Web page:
• Janice Hidey says:

      Thanks Gaye, and yes, Robertson’s comments were surprising. It is true that when things get hard so often people give up. Thankfully, those before us had more perseverance: I am thinking of the sacrifices made during the Depression and WWII. Though some things about my upbringing were hard, being on my grandparent’s farm I learned about hard work and having to wait for things – like the fruit and vegetables to finally come in. Hopefully, we are teaching this generation, and maybe going through some of the tough economic times we have had will help people to see what is really important.

  4. Nancy Potter says:

    Janice, I saw that show and when Pat said what he did, I couldn’t believe it. I think he is losing his mind. Thats not the first time I have heard him give bad advice. My husband does not have alzheimer’s but it’s close. He is unable to make new memories and even the old ones are distorted. Sometimes when his sodium gets too high he gets even more confused and will start calling me some man he used to work with. He is definately not the same man that I married, but I could never even imagine putting him aside and moving on with my life. I love him more now than ever. He like people with alz, or other memory problems are so vulnerable. I want to be the one taking care of him and loving him and making sure he has what he needs. Anyway, your mother is so blessed to have you with her and I know you would say visa versa. I don’ know what is wrong with Pat Robertson. I like what operation blessing does and how they reach out to help people, but maybe it’s time for his son to take his spot on the show.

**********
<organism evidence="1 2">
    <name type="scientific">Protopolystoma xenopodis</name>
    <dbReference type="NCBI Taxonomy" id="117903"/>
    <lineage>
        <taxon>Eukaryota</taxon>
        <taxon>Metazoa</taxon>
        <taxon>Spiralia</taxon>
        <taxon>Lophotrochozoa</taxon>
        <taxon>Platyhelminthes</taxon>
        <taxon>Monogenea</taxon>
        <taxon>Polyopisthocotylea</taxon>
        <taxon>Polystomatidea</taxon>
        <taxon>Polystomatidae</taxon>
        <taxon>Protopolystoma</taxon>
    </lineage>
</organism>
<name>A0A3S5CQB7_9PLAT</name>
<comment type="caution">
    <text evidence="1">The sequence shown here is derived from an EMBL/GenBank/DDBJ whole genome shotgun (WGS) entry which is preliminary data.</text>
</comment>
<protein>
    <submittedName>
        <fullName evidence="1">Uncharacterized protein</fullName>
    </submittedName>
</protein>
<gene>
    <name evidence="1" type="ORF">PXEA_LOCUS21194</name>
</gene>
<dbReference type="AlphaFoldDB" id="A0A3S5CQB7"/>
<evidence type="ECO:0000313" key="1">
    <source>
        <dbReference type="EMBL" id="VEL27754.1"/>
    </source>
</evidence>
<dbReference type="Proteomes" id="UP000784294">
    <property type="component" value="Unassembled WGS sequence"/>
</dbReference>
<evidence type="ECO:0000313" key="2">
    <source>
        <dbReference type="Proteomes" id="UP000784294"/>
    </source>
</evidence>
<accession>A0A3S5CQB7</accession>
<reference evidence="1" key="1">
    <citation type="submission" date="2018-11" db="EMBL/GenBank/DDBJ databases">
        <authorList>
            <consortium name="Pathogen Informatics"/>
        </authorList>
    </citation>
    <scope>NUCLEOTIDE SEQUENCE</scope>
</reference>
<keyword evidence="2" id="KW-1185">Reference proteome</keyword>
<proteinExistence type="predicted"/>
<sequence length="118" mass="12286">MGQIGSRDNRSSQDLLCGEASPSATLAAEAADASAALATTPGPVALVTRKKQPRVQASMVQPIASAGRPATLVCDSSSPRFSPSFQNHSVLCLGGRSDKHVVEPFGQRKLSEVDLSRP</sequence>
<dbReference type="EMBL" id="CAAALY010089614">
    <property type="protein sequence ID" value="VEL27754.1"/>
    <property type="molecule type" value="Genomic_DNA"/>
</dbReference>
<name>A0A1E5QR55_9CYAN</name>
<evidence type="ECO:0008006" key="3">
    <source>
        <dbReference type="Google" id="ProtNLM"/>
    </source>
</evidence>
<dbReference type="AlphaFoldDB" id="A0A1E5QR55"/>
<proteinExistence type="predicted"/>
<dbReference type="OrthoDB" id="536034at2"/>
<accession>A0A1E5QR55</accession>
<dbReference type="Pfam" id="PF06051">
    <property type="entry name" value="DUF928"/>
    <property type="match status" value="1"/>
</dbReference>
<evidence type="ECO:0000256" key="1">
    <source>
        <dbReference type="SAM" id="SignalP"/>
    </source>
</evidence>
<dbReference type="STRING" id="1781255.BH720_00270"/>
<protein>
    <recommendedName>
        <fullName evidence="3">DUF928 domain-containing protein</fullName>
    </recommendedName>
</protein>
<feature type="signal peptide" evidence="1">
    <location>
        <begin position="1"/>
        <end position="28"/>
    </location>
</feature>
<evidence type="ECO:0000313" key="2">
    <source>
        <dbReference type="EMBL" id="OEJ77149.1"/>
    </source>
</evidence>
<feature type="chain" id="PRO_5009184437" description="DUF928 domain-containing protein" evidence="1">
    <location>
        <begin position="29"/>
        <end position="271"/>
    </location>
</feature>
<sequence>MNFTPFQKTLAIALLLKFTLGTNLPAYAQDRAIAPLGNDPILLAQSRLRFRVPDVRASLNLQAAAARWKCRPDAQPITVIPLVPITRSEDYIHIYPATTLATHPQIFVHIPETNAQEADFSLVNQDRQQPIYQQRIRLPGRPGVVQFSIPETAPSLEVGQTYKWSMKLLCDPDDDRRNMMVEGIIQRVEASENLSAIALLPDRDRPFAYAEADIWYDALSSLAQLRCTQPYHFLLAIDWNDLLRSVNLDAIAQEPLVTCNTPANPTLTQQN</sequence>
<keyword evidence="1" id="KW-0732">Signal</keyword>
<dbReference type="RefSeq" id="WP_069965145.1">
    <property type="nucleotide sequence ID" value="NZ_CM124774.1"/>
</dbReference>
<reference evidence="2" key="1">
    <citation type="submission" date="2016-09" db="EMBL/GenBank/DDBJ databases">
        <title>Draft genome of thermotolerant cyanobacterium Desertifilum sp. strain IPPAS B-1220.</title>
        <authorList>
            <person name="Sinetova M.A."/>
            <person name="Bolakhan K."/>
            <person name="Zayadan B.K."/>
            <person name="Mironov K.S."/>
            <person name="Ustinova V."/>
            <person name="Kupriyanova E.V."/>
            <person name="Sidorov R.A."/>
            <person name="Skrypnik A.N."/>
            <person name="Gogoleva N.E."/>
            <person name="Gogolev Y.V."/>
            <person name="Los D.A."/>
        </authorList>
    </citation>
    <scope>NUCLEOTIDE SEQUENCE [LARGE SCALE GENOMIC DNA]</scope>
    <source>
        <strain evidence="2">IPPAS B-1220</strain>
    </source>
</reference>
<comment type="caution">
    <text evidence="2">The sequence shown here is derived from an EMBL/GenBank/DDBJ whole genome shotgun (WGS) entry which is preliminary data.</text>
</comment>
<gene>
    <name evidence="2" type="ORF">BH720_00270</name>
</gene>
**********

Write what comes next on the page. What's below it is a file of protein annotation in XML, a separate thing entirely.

5. Lindsay Anne says:

    I love this, Miss Hidey; I’m really glad you posted it. If I get married, I will never ever leave my husband if he gets Alzheimer’s.

  6. Sarah Grace says:

    Great blog! It made me cry — soooooo right on that I tweeted it! Pat Robertson is a sick and twisted man…which I already knew, but this was just the icing on the cake.

    • Janice Hidey says:

      Thanks, Sarah. Some have thought that Robertson has not been himself, but if there is some medical issue with him, it would be best for them to keep him off the air. It did allow a lot of good conversation for which I am thankful.

  7. Pingback: Alzheimer and Caregiver Month | Drawing the Line Somewhere